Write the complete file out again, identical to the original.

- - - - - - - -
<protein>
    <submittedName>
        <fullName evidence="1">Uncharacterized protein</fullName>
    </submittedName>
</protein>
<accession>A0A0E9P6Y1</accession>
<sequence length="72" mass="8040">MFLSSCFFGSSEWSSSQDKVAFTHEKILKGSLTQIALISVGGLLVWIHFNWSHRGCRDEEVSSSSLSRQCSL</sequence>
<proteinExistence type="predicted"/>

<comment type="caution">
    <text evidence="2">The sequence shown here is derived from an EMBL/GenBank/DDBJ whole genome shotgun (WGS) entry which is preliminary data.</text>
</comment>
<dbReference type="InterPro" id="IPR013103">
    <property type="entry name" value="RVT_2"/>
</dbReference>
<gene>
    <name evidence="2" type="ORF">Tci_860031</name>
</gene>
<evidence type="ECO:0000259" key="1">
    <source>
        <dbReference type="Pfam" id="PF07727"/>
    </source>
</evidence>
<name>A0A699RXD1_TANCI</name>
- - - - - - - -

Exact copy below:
<protein>
    <submittedName>
        <fullName evidence="1">Uncharacterized protein</fullName>
    </submittedName>
</protein>
<accession>A0A0E9P6Y1</accession>
<sequence length="72" mass="8040">MFLSSCFFGSSEWSSSQDKVAFTHEKILKGSLTQIALISVGGLLVWIHFNWSHRGCRDEEVSSSSLSRQCSL</sequence>
<proteinExistence type="predicted"/>

<comment type="caution">
    <text evidence="2">The sequence shown here is derived from an EMBL/GenBank/DDBJ whole genome shotgun (WGS) entry which is preliminary data.</text>
</comment>
<dbReference type="InterPro" id="IPR013103">
    <property type="entry name" value="RVT_2"/>
</dbReference>
<gene>
    <name evidence="2" type="ORF">Tci_860031</name>
</gene>
<evidence type="ECO:0000259" key="1">
    <source>
        <dbReference type="Pfam" id="PF07727"/>
    </source>
</evidence>
<name>A0A699RXD1_TANCI</name>